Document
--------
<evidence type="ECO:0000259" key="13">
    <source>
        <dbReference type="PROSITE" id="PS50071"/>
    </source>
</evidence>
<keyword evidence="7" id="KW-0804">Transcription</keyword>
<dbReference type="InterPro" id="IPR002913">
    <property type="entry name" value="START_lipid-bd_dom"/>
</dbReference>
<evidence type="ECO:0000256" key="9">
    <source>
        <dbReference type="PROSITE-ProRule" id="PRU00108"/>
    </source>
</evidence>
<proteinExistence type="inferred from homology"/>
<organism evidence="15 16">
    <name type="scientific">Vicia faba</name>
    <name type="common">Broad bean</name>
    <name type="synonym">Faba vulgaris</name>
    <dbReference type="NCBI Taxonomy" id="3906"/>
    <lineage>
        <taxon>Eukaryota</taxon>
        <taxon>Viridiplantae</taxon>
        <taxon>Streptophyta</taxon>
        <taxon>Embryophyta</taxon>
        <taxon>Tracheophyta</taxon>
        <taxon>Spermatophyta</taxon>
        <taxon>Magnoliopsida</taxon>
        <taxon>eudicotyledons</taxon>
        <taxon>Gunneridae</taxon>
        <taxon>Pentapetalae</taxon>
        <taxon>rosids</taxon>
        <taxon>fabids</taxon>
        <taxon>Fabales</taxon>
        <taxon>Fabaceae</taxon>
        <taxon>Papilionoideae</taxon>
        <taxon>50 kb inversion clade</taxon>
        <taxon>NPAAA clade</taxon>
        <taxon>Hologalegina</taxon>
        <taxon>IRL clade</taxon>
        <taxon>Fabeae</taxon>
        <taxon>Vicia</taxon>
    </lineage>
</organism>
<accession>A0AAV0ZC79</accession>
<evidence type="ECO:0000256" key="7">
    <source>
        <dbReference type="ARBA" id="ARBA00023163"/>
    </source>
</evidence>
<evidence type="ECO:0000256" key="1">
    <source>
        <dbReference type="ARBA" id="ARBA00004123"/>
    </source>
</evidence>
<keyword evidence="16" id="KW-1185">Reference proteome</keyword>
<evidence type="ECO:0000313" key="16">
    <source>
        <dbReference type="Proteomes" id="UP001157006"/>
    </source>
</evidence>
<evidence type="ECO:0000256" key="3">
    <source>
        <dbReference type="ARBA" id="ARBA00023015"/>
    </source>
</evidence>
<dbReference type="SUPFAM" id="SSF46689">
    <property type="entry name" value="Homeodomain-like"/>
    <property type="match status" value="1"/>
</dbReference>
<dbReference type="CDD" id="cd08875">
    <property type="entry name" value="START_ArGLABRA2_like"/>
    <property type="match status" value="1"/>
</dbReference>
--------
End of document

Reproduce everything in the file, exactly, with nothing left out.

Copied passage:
<evidence type="ECO:0000259" key="13">
    <source>
        <dbReference type="PROSITE" id="PS50071"/>
    </source>
</evidence>
<keyword evidence="7" id="KW-0804">Transcription</keyword>
<dbReference type="InterPro" id="IPR002913">
    <property type="entry name" value="START_lipid-bd_dom"/>
</dbReference>
<evidence type="ECO:0000256" key="9">
    <source>
        <dbReference type="PROSITE-ProRule" id="PRU00108"/>
    </source>
</evidence>
<proteinExistence type="inferred from homology"/>
<organism evidence="15 16">
    <name type="scientific">Vicia faba</name>
    <name type="common">Broad bean</name>
    <name type="synonym">Faba vulgaris</name>
    <dbReference type="NCBI Taxonomy" id="3906"/>
    <lineage>
        <taxon>Eukaryota</taxon>
        <taxon>Viridiplantae</taxon>
        <taxon>Streptophyta</taxon>
        <taxon>Embryophyta</taxon>
        <taxon>Tracheophyta</taxon>
        <taxon>Spermatophyta</taxon>
        <taxon>Magnoliopsida</taxon>
        <taxon>eudicotyledons</taxon>
        <taxon>Gunneridae</taxon>
        <taxon>Pentapetalae</taxon>
        <taxon>rosids</taxon>
        <taxon>fabids</taxon>
        <taxon>Fabales</taxon>
        <taxon>Fabaceae</taxon>
        <taxon>Papilionoideae</taxon>
        <taxon>50 kb inversion clade</taxon>
        <taxon>NPAAA clade</taxon>
        <taxon>Hologalegina</taxon>
        <taxon>IRL clade</taxon>
        <taxon>Fabeae</taxon>
        <taxon>Vicia</taxon>
    </lineage>
</organism>
<accession>A0AAV0ZC79</accession>
<evidence type="ECO:0000256" key="7">
    <source>
        <dbReference type="ARBA" id="ARBA00023163"/>
    </source>
</evidence>
<evidence type="ECO:0000256" key="1">
    <source>
        <dbReference type="ARBA" id="ARBA00004123"/>
    </source>
</evidence>
<keyword evidence="16" id="KW-1185">Reference proteome</keyword>
<evidence type="ECO:0000313" key="16">
    <source>
        <dbReference type="Proteomes" id="UP001157006"/>
    </source>
</evidence>
<evidence type="ECO:0000256" key="3">
    <source>
        <dbReference type="ARBA" id="ARBA00023015"/>
    </source>
</evidence>
<dbReference type="SUPFAM" id="SSF46689">
    <property type="entry name" value="Homeodomain-like"/>
    <property type="match status" value="1"/>
</dbReference>
<dbReference type="CDD" id="cd08875">
    <property type="entry name" value="START_ArGLABRA2_like"/>
    <property type="match status" value="1"/>
</dbReference>